Encyclopaedia Britannica, 11th Edition, Volume 3, Part 1, Slice 3 - "Banks" to "Bassoon"
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Encyclopaedia Britannica, 11th Edition, Volume 3, Part 1, Slice 3 - "Banks" to "Bassoon"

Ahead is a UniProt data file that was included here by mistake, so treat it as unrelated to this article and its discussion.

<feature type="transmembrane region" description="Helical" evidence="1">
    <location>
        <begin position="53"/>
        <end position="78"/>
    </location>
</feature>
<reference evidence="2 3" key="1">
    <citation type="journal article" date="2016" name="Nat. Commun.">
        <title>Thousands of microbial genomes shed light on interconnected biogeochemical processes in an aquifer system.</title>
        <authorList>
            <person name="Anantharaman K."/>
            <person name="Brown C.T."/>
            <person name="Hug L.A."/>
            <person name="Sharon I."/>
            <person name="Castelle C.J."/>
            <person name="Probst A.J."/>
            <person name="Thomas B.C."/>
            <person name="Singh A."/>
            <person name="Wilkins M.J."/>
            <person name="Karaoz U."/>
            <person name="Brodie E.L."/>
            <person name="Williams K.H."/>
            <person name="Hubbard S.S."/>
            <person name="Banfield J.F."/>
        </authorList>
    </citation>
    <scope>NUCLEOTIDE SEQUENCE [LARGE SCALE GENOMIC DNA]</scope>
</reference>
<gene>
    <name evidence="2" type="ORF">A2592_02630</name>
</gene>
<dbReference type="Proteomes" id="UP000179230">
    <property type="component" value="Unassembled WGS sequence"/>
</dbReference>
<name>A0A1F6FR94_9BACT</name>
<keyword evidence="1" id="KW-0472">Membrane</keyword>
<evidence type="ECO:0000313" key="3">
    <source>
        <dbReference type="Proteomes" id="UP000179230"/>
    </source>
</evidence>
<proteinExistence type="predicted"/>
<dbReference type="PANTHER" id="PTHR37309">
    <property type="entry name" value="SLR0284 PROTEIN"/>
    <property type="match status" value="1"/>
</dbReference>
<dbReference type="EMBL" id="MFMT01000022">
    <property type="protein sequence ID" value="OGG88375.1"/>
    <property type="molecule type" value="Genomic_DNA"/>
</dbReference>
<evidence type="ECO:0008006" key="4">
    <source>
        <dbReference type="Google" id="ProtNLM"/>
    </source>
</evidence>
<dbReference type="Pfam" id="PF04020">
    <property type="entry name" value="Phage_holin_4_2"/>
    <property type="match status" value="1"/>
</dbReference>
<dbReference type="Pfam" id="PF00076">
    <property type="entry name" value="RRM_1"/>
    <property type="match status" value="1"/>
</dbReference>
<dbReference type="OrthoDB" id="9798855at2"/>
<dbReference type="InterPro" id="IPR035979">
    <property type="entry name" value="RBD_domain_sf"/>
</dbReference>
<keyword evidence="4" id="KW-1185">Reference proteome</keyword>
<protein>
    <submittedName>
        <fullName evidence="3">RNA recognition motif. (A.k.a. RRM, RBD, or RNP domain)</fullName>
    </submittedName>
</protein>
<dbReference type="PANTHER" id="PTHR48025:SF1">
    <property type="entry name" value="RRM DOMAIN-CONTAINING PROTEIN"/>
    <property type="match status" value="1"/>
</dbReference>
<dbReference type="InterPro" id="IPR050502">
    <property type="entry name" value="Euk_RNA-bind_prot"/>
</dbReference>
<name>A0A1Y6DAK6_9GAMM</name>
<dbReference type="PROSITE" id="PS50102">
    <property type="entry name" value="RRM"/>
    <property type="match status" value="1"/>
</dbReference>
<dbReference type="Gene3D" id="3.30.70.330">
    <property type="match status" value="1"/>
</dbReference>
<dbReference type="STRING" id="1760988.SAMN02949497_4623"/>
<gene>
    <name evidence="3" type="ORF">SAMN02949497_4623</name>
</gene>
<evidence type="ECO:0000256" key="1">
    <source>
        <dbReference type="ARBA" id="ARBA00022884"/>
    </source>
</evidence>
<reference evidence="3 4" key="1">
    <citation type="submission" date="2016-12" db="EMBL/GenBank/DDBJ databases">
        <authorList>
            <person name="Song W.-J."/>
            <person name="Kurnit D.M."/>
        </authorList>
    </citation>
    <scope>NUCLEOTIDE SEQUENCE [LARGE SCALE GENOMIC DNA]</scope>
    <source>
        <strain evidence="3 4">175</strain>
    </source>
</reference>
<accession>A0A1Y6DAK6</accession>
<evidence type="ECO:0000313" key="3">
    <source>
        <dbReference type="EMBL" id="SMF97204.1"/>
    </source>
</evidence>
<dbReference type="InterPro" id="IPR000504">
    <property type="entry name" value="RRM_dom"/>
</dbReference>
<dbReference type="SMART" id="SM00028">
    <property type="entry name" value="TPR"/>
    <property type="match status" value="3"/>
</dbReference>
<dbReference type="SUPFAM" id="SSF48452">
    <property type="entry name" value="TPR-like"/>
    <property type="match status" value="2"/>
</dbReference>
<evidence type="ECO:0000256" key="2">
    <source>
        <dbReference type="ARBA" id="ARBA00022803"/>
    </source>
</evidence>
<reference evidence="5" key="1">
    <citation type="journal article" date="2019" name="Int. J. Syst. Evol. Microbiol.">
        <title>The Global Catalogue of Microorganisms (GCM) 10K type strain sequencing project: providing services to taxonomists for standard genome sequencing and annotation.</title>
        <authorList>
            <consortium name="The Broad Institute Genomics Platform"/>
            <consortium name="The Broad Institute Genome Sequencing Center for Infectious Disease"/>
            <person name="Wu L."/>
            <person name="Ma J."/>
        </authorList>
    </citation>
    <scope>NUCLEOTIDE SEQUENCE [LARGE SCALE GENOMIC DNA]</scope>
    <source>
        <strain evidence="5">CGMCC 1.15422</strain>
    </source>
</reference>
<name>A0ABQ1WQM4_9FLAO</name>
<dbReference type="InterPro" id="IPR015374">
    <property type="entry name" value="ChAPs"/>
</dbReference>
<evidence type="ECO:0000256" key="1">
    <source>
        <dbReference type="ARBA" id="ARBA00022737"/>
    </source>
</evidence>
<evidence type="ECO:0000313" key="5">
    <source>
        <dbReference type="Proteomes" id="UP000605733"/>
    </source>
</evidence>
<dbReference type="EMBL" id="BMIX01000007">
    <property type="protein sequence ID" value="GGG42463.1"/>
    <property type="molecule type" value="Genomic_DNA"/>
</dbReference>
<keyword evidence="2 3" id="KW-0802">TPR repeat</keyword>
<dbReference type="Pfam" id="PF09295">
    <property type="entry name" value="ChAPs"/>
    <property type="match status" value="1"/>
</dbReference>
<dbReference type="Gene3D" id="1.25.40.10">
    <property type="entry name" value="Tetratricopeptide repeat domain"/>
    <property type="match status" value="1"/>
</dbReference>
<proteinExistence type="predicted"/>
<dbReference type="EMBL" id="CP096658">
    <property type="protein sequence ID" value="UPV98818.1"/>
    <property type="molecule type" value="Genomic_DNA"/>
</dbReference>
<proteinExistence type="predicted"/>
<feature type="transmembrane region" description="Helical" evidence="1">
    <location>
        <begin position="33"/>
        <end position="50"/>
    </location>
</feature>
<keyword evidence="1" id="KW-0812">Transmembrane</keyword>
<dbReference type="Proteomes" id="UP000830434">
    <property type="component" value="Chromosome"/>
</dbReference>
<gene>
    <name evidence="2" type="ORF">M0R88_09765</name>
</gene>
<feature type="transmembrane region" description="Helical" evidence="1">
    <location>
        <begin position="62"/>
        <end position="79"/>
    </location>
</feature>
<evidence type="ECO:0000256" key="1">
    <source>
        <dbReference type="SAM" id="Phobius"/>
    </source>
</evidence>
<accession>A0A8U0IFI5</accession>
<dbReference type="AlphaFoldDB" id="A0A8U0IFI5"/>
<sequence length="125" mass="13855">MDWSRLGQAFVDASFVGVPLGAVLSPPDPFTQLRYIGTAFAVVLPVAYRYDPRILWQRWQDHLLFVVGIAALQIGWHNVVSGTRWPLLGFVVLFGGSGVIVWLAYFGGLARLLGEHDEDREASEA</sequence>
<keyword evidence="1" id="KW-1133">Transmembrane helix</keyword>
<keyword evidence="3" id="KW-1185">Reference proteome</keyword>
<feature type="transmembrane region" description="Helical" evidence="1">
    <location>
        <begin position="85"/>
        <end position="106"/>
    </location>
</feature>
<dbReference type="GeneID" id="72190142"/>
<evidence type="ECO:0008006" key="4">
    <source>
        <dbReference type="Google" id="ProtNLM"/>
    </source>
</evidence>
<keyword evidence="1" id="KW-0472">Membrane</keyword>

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The Project Gutenberg EBook of Encyclopaedia Britannica, 11th Edition, Volume 3, Part 1, Slice 3, by Various This eBook is for the use of anyone anywhere at no cost and with almost no restrictions whatsoever. You may copy it, give it away or re-use it under the terms of the Project Gutenberg License included with this eBook or online at www.gutenberg.net Title: Encyclopaedia Britannica, 11th Edition, Volume 3, Part 1, Slice 3 "Banks" to "Bassoon" Author: Various Release Date: December 10, 2008 [EBook #27480] Language: English Character set encoding: ISO-8859-1 *** START OF THIS PROJECT GUTENBERG EBOOK ENCYC. BRITANNICA, VOL 3, PART 1-3 *** Produced by Don Kretz, Juliet Sutherland, Keith Edkins and the Online Distributed Proofreading Team at http://www.pgdp.net (This file was made using scans of public domain material from the Robinson Curriculum.) Transcriber's note: A few typographical errors have been corrected. They appear in the text like this, and the explanation will appear when the mouse pointer is moved over the marked passage. Sections in Greek or Hebrew will yield a transliteration when the pointer is moved over them, and words using diacritic characters in the Latin Extended Additional block, which may not display in some fonts or browsers, will display an unaccented version. Volume and page numbers are displayed in the margin as: v.03 p.0001 THE ENCYCLOPÆDIA BRITANNICA A DICTIONARY OF ARTS, SCIENCES, LITERATURE AND GENERAL INFORMATION ELEVENTH EDITION VOLUME III AUSTRIA LOWER to BISECTRIX [E-Text Edition of Volume III - Part 1 of 2, Slice 3 of 3 - BANKS to BASSOON] [v.03 p.0333]BANKS, GEORGE LINNAEUS (1821-1881), British miscellaneous writer, was born at Birmingham on the 2nd of March 1821. After a brief experience in a variety of trades, he became at the age of seventeen a contributor to various newspapers, and subsequently a playwright, being the author of two plays, a couple of burlesques and several lyrics. Between 1848 and 1864 he edited in succession a variety of newspapers, including the Birmingham Mercury and th e Dublin Daily Express, and published several volumes of miscellaneous prose and verse. He died in London on the 3rd of May 1881. BANKS, SIR JOSEPH, BART. (1743-1820), English naturalist, was born in Argyle Street, London, on the 13th of February 1743. His father, William Banks, was the son of a successful Lincolnshire doctor, who became sheriff of his county, and represented Peterborough in parliament; and Joseph was brought up as the son of a rich man. In 1760 he went to Oxford, where he showed a decided taste for natural science and was the means of introducing botanical lectures into the university. In 1764 he came into possession of the ample fortune left by his father, and in 1766 he made his first scientific expedition to Newfoundland and Labrador, bringing back a rich collection of plants and insects. Shortly after his return, Captain Cook was sent by the government to observe the transit of Venus in the Pacific Ocean, and Banks, through the influence of his friend Lord Sandwich, obtained leave to join the expedition in the "Endeavour," which was fitted out at his own expense. He made the most careful preparations, in order to be able to profit by every opportunity, and induced Dr Daniel Solander, a distinguished pupil of Linnaeus, to accompany him. He even engaged draughtsmen and painters to delineate such objects of interest as did not admit of being transported or preserved. The voyage occupied three years and many hardships had to be undergone; but the rich harvest of discovery was more than adequate compensation. Banks was equally anxious to join Cook's second expedition and expended large sums in engaging assistants and furnishing the necessary equipment; but circumstances obliged him to relinquish his purpose. He, however, employed the assistants and materials he had collected in a voyage to Iceland in 1772, returning by the Hebrides and Staffa. In 1778 Banks succeeded Sir John Pringle as president of the Royal Society, of which he had been a fellow from 1766, and held the office until his death. In 1781 he was made a baronet; in 1795 he received the order of the Bath; and in 1797 he was admitted to the privy council. He died at Isleworth on the 19th of June 1820. As president of the Royal Society he did much to raise the state of science in Britain, and was at the same time most assiduous and successful in cultivating friendly relations with scientific men of all nations. It was, however, objected to him that from his own predilections he was inclined to overlook and depreciate the labours of the mathematical and physical sections of the Royal Society and that he exercised his authority somewhat despotically. He bequeathed his collections of books and botanical specimens to the British Museum. His fame rests rather on what his liberality enabled other workers to do than on his own achievements. See J. H. Maiden, Sir Joseph Banks (1909). BANKS, NATHANIEL PRENTISS (1816-1894), American politician and soldier, was born at Waltham, Massachusetts, on the 30th of January 1816. He received only a common school education and at an early age began work as a bobbin-boy in a cotton factory of which his father was superintendent. Subsequently he edited a weekly paper at Waltham, studied law and was admitted to the bar, his energy and his ability as a public speaker soon winning him distinction. He served as a Free Soiler in the Massachusetts house of representatives from 1849 to 1853, and was speaker in 1851 and 1852; he was president of the state Constitutional Convention of 1853, and in the same year was elected to the national House of Representatives as a coalition candidate of Democrats and Free Soilers. Although re-elected in 1854 as an American or "Know-Nothing," he soon left this party, and in 1855 presided over a Republican convention in Massachusetts. At the opening of the Thirty-Fourth Congress the anti-Nebraska men gradually united in supporting Banks for speaker, and after one of the bitterest and most protracted speakership contests in the history of congress, lasting from the 3rd of December 1855 to the 2nd of February 1856, he was chosen on the 133rd ballot. This has been called the first national victory of the Republican party. Re-elected in 1856 as a Republican, he resigned his seat in December 1857, and was governor of Massachusetts from 1858 to 1861, a period marked by notable administrative and educational reforms. He then succeeded George B. McClellan as president of the Illinois Central railway. Although while governor he had been a strong advocate of peace, he was one of the earliest to offer his services to President Lincoln, who appointed